The Buddha then consoled him, "Don't be sad. I'll look after you." So,
Buddha cleaned away the dirt and gave him medicine. Although others had
abandoned him, the Buddha still cared and protected him.

There is another story of Ksudrapanthaka in the sutra. Ksudrapanthaka
was a very stupid person. He denounced the world together with his
brother and they lived together in a monastery. One day, his brother
kicked him out of the monastery. He stood outside the monastery and
cried pitifully. The Buddha approached him and asked him
sympathetically, "Ksudrapanthaka, why are you crying?" "My brother said
that I'm too stupid and won't be able to learn Dharma. He won't allow
me to become a monk any more." He cried more profusely upon finishing
his answer. The Buddha then told him, "Dharma is mine. Don't be afraid,
follow and learn from me." Although his brother had abandoned him
callously, the Buddha still took him back warmly, stayed with him, and
taught him Dharma patiently.

The great spirit of not abandoning any sentient being can only be
performed with the Buddha's profound compassion. Hence, the Buddha's
compassion is the true warmth in this world.

3. The presence of Buddha in this world provides us with refuge and
gives us enormous strength. Once we take refuge in the Buddha, our mind
is strengthened. The Buddha imparts an unimaginable strength for us.
For instance, after learning the Dharma, we can bravely perform tasks
which we once used to fail. The body and mind that are full of
suffering become happy after learning the Dharma.

Buddhists who are away from home and have no one to look after them,
may feel afraid sometimes. But once they visualize the virtue and the
appearance of the Buddha, their fear will spontaneously be reduced.
This is analogous to soldiers who generate great power to defeat their
enemies once they see their flag standing tall at the battle field.
Those who learn Dharma have a bright future. Even to the moment of
death, they are still being protected and blessed by the Buddha. Under
conditions as such, what disappointment and horrifying sufferings will
there be?

Loving kindness and compassion are the Buddha's special merit. He used
his profound loving kindness and compassion to save and protect all
sentient beings. This is the reason why we are still fervently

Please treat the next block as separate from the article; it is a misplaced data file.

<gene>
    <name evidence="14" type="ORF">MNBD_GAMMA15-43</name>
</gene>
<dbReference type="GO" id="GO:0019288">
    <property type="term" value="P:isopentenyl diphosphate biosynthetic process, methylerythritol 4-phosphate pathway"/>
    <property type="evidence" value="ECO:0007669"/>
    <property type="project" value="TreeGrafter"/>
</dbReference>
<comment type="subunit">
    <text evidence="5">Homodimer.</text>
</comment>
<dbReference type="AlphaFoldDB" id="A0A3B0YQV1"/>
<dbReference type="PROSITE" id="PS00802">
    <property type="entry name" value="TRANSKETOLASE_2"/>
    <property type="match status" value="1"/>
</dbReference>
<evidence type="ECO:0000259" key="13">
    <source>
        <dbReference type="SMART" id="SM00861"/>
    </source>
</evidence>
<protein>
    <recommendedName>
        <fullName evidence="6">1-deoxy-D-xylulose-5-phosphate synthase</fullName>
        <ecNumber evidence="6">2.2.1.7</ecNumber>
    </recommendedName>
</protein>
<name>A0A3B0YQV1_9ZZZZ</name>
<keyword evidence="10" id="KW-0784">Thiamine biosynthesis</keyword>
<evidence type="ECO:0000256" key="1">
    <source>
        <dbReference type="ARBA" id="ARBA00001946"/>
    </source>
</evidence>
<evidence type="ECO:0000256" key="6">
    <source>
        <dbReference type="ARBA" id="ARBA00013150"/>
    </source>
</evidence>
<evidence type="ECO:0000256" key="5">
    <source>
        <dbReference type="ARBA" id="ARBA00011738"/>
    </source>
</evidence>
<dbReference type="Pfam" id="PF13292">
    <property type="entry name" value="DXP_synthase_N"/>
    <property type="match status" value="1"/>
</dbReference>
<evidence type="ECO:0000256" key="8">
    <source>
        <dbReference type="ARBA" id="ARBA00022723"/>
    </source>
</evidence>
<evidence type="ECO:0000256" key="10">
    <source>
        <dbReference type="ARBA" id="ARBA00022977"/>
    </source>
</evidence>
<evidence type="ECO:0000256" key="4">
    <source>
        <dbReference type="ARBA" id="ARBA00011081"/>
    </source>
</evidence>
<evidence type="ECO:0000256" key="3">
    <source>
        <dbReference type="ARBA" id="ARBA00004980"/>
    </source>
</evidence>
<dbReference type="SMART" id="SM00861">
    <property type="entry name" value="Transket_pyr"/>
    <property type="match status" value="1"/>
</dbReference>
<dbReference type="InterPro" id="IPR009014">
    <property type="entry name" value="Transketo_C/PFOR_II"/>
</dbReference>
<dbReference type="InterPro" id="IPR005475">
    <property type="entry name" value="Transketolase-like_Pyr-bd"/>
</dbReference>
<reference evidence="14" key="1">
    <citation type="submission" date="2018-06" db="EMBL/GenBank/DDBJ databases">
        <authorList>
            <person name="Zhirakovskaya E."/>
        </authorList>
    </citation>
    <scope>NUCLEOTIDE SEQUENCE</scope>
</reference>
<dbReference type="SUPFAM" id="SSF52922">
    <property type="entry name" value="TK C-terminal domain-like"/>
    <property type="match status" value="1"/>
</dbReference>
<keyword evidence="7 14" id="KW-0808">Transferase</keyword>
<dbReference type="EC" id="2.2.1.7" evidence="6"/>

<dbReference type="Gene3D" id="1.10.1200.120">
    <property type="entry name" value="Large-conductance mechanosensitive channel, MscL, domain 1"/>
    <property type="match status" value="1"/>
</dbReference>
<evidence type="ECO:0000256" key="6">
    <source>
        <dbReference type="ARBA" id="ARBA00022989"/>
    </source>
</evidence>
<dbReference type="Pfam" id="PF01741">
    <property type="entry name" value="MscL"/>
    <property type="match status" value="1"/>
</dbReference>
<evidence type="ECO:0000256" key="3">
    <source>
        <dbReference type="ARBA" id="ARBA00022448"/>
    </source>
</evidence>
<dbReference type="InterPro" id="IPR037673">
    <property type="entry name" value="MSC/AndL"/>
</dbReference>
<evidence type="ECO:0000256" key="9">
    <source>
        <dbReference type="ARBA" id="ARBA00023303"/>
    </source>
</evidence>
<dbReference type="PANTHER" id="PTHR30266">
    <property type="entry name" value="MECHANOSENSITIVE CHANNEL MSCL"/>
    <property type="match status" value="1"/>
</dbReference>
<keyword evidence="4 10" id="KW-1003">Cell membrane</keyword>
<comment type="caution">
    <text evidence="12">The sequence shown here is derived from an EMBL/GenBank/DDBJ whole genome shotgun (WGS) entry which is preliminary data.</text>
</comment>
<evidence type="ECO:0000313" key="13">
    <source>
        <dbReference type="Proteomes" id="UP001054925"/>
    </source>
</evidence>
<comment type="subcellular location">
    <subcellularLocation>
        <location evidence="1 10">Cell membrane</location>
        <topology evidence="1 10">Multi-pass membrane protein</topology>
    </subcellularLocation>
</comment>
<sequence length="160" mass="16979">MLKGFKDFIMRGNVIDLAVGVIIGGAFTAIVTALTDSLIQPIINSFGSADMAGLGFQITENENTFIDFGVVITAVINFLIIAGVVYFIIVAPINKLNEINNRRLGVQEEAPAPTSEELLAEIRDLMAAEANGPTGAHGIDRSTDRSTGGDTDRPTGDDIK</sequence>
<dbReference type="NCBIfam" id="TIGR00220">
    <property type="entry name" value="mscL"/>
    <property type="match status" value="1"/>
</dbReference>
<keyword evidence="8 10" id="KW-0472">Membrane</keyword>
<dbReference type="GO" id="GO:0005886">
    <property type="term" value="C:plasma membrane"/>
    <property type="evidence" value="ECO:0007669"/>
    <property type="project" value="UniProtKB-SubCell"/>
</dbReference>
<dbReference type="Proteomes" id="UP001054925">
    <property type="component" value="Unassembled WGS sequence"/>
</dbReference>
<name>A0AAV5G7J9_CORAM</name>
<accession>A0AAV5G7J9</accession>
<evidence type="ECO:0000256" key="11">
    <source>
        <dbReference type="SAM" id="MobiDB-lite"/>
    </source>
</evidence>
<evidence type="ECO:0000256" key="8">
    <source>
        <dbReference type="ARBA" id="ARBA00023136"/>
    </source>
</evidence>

commemorating him, even though he departed this world more than two
thousand years ago. The Buddha always lives in our hearts. If the
Buddha didn't give us great beneficence, who would still hold this
great puja celebration for him today?

Loving kindness and compassion are the Buddha's special merits. Loving
kindness is to provide happiness to all sentient beings, whereas
compassion is to alleviate suffering from all sentient beings. Although
loving kindness and compassion differ in certain degree, they are of
the same principle. It is said by some that, loving kindness and
compassion of the Buddha is the same as the humanity of Confucius and
the love of Jesus Christ. But there are in fact great differences in
the Buddha's love. These include:

1. The loving kindness and compassion of the Buddha's teachings are not
bounded by strata or class. Someone asked me, "Buddhism mentions that
people are suffering and are very pitiful. Does it mean that you will
be free from being pitiful once you learn Dharma?" As a matter of fact,
the distress that Buddhism mentions includes ourselves. We are all
immersed in deep worry and misery. So, how can we say that we are not

Realistically, only the Buddha who has realized the truth and released
from the cycle of rebirth is the fortunate person full of perfect
merits. If a sentient being does not pursue wisdom and end one's
defilements, no one can say that oneself is not pitiful. The truth is
that all sentient beings in the cycle of birth and death always suffer
great sadness. These are the sentient beings who gain sympathy of the
Buddha, and he compassionately protects and helps them all the time.

If we make an effort to cease our worries and gain wisdom, we can also
achieve the ultimate enlightenment and get rid of our worldly
sufferings. The Buddha treats all sentient beings equally, gives them
equal status, and equal help. Loving kindness and compassion are not
the god's privilege. Thus, we would not be pitiful forever. We should
sincerely accept Buddha's help and, at the same time, help other